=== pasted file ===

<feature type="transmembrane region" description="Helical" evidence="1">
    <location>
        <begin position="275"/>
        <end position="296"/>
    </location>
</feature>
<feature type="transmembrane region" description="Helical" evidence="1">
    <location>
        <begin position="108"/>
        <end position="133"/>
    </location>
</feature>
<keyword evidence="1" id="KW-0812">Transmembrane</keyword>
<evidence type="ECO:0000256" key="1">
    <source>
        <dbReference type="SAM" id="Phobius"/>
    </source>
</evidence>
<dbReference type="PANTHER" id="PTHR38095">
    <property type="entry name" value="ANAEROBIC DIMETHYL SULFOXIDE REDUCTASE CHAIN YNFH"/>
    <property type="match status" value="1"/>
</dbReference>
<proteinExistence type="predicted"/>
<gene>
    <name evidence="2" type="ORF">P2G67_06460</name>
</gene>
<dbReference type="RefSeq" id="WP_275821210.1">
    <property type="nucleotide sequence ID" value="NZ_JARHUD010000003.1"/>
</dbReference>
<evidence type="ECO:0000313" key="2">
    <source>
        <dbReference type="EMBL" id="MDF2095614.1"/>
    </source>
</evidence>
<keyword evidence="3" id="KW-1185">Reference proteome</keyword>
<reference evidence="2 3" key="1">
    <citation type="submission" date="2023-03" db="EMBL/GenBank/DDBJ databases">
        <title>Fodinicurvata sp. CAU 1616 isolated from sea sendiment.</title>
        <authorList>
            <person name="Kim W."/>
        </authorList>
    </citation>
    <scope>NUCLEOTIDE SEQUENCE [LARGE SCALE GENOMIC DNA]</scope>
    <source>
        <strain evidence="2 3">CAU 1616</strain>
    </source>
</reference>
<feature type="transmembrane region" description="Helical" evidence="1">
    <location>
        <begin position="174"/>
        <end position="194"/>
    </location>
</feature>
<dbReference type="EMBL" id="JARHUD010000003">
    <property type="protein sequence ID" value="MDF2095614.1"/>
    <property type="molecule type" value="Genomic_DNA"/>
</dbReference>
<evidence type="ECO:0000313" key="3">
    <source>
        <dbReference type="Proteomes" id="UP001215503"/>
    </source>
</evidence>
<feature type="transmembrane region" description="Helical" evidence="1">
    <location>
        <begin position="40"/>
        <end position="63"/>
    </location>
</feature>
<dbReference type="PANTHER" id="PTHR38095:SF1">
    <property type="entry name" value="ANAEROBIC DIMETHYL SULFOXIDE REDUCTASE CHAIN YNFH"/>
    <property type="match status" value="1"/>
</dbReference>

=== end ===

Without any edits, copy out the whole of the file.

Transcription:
<feature type="transmembrane region" description="Helical" evidence="1">
    <location>
        <begin position="275"/>
        <end position="296"/>
    </location>
</feature>
<feature type="transmembrane region" description="Helical" evidence="1">
    <location>
        <begin position="108"/>
        <end position="133"/>
    </location>
</feature>
<keyword evidence="1" id="KW-0812">Transmembrane</keyword>
<evidence type="ECO:0000256" key="1">
    <source>
        <dbReference type="SAM" id="Phobius"/>
    </source>
</evidence>
<dbReference type="PANTHER" id="PTHR38095">
    <property type="entry name" value="ANAEROBIC DIMETHYL SULFOXIDE REDUCTASE CHAIN YNFH"/>
    <property type="match status" value="1"/>
</dbReference>
<proteinExistence type="predicted"/>
<gene>
    <name evidence="2" type="ORF">P2G67_06460</name>
</gene>
<dbReference type="RefSeq" id="WP_275821210.1">
    <property type="nucleotide sequence ID" value="NZ_JARHUD010000003.1"/>
</dbReference>
<evidence type="ECO:0000313" key="2">
    <source>
        <dbReference type="EMBL" id="MDF2095614.1"/>
    </source>
</evidence>
<keyword evidence="3" id="KW-1185">Reference proteome</keyword>
<reference evidence="2 3" key="1">
    <citation type="submission" date="2023-03" db="EMBL/GenBank/DDBJ databases">
        <title>Fodinicurvata sp. CAU 1616 isolated from sea sendiment.</title>
        <authorList>
            <person name="Kim W."/>
        </authorList>
    </citation>
    <scope>NUCLEOTIDE SEQUENCE [LARGE SCALE GENOMIC DNA]</scope>
    <source>
        <strain evidence="2 3">CAU 1616</strain>
    </source>
</reference>
<feature type="transmembrane region" description="Helical" evidence="1">
    <location>
        <begin position="174"/>
        <end position="194"/>
    </location>
</feature>
<dbReference type="EMBL" id="JARHUD010000003">
    <property type="protein sequence ID" value="MDF2095614.1"/>
    <property type="molecule type" value="Genomic_DNA"/>
</dbReference>
<evidence type="ECO:0000313" key="3">
    <source>
        <dbReference type="Proteomes" id="UP001215503"/>
    </source>
</evidence>
<feature type="transmembrane region" description="Helical" evidence="1">
    <location>
        <begin position="40"/>
        <end position="63"/>
    </location>
</feature>
<dbReference type="PANTHER" id="PTHR38095:SF1">
    <property type="entry name" value="ANAEROBIC DIMETHYL SULFOXIDE REDUCTASE CHAIN YNFH"/>
    <property type="match status" value="1"/>
</dbReference>